Tag Archives: escarole

My go-to sauteed escarole

17 Aug

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I had a nice crop of escarole in the garden this year. And no matter how hard I try to get creative with using it I always come back to this old favorite.

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In a large pan saute four or five garlic cloves, as many anchovy fillets, some hot pepper and a handful of pine nuts in olive oil, until the garlic has softened.

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This is escarole that was first chopped and blanched for around five minutes, then drained very well. As I mentioned, it’s from my garden, but I’d say it’s the equivalent of two bunches that you’d find in the supermarket. Add the blanched escarole and a little stock (I used chicken stock) and cook until the escarole is completely tender.

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It’s my favorite vegetable side dish.

Nothing even comes close.

Escarole, sausage & bean soup

27 Feb

Okay, so this isn’t the lowest-cal soup that’s come out of the kitchen this winter.

What, are you on a diet or something?

Escarole, sausage and beans are on this earth to give us pleasure. And everybody knows that they do this best when they are together.

That’s a fact, by the way. If you don’t believe me, just look it up.

So if you’re still in winter soup-making mode give this one a try. In Maine we’ll be in soup-making mode until around mid-June, so there’s still plenty of time to let me know how things turn out.

Finely dice two carrots, two celery stalks, one onion, five or six garlic cloves and a little hot pepper and saute in olive oil until softened but not browned.

Then stir in a pound of sweet Italian sausage meat.

After just a few minutes the sausage meat should be cooked enough.

At this point add 12 cups of water, one pound of thoroughly rinsed dried beans (I used a small white varietal but most any bean will do) and a piece of cheese rind (Parmigiano-Reggiano of course!). Cover the pot and allow to simmer at medium-high heat.

Cooking beans is an inexact science and so at this stage you’re kind of on your own. I did not presoak these beans (if I had they would have cooked faster), so at the one-hour mark I tested them to find they were around 45 minutes away from being done.

After another 15 minutes or so I added a full head of cleaned and chopped escarole, as well as salt and pepper to taste, then returned the cover to the pot and let things simmer for another half hour.

The total cooking time of your soup may vary but this one simmered for a little under two hours.

At which point you can have at it right away or let the soup sit in the fridge overnight and eat it the following day.

Since this batch will feed 4-6 people My Associate and I chose to do both.

Escarole & polenta pie

31 Dec

It may not look like much but few foods are more comforting to me than this one. I’ve been eating polenta with escarole since I was a boy and no matter how many times I make it, it always tastes the same. Even when it isn’t.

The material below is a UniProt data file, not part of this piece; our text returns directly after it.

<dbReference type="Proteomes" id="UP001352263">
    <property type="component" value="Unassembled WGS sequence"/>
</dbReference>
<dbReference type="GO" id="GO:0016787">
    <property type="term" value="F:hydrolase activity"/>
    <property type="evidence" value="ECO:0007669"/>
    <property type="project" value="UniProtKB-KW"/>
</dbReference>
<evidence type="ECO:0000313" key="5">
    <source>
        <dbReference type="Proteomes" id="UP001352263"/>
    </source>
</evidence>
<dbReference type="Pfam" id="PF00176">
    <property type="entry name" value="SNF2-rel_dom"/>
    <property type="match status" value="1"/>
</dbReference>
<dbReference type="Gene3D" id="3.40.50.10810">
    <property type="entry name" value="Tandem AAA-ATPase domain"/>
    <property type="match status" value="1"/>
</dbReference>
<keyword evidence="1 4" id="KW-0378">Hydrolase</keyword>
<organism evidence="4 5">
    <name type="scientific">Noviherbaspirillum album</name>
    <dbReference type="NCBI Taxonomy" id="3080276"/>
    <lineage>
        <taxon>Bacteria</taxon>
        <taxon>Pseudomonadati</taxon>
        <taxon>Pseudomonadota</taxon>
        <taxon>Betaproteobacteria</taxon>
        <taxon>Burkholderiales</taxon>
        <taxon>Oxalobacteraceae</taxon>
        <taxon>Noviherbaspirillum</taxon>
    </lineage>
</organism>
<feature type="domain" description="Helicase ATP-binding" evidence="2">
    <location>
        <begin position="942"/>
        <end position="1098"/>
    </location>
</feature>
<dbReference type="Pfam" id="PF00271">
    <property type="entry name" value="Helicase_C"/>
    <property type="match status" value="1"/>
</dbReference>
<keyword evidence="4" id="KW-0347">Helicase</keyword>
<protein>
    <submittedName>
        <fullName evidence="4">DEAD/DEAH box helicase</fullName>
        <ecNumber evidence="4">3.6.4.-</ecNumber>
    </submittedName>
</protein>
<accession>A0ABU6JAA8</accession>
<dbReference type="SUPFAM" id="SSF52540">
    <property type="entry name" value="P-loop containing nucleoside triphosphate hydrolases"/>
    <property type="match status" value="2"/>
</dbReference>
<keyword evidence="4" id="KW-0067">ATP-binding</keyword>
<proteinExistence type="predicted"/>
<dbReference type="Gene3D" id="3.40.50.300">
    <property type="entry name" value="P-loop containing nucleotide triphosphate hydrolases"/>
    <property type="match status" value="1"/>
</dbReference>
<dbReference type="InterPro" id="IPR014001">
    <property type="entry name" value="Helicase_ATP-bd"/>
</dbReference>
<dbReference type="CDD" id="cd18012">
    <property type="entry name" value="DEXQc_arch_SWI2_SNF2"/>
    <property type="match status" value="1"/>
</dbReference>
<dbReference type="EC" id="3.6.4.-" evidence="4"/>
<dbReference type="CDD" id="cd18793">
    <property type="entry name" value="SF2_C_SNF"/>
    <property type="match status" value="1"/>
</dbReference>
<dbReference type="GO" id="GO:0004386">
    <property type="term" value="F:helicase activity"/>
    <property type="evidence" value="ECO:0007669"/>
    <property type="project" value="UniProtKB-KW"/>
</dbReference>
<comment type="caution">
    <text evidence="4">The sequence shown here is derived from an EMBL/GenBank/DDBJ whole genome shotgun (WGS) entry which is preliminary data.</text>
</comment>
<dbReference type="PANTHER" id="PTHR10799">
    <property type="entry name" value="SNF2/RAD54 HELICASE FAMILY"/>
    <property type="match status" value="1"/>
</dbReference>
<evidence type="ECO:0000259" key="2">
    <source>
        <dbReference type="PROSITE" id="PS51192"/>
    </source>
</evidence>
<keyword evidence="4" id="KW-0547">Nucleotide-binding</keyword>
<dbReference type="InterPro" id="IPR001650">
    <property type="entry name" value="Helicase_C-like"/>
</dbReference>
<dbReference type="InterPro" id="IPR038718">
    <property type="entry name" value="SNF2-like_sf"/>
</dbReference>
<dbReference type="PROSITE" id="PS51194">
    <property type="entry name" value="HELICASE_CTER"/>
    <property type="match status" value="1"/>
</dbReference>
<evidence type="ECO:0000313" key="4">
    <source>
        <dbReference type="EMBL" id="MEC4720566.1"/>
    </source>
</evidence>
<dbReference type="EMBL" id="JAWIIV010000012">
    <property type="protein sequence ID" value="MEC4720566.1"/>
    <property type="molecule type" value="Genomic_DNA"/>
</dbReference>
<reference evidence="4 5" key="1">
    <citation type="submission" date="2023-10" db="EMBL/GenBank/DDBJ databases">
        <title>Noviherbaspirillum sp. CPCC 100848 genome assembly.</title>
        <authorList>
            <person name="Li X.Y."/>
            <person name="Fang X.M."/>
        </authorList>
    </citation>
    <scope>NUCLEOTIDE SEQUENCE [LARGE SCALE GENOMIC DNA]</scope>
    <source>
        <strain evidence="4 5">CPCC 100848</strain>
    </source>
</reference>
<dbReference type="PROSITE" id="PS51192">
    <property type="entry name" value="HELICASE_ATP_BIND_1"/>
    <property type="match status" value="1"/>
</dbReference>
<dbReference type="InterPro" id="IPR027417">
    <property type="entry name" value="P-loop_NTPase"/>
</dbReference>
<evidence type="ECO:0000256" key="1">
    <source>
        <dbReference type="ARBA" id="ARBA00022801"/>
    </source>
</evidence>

You know how that is.

Anyway, it’s New Year’s Eve and we’ve all got lots to do. I’ll get right to it then.

As with so many good things, start out by sauteing lots of garlic, anchovy and a little hot pepper in plenty of good olive oil.

After a couple minutes toss in your escarole and cover so that it steams a bit. This is 3 bunches of escarole here, which have been cleaned and chopped.

Making polenta is an inexact science and so go with the way you’re most comfortable. In terms of quantities for this dish, I used 1 1/3 cups of polenta and cooked it in around 7 cups of water.

Once the escarole has softened remove the lid, add some chopped kalamata olives and pine nuts, and saute another couple minutes. Salt and pepper to taste. (I’ve also had this with raisins instead of olives, which is more Sicilian style, and it’s great too. And it works without the pine nuts too.)

Assembling is a piece of cake. Just put down a layer of the polenta in a baking dish that’s been lightly coated with olive oil, so that the bottom of the pan is completely covered.

Then add the escarole, but make sure not to use very much of the liquid that’s left in the pan it sauteed in. I just scoop out the escarole with a slotted spoon.

All that’s left to do now is put down another layer of polenta, at which point cover the pan with aluminum foil and place in an oven preheated to 375 degrees F. After 30 minutes remove the foil and bake for another 15 minutes or so. The edges of the polenta should start to brown slightly. Think of it as if it’s lasagne; that’ll help figure out when it’s done.

This was in the oven close to an hour. It’s best not to cut into it immediately; let it rest at least a few minutes or more and then have at it.

I really do love this stuff.

Happy New Year everybody!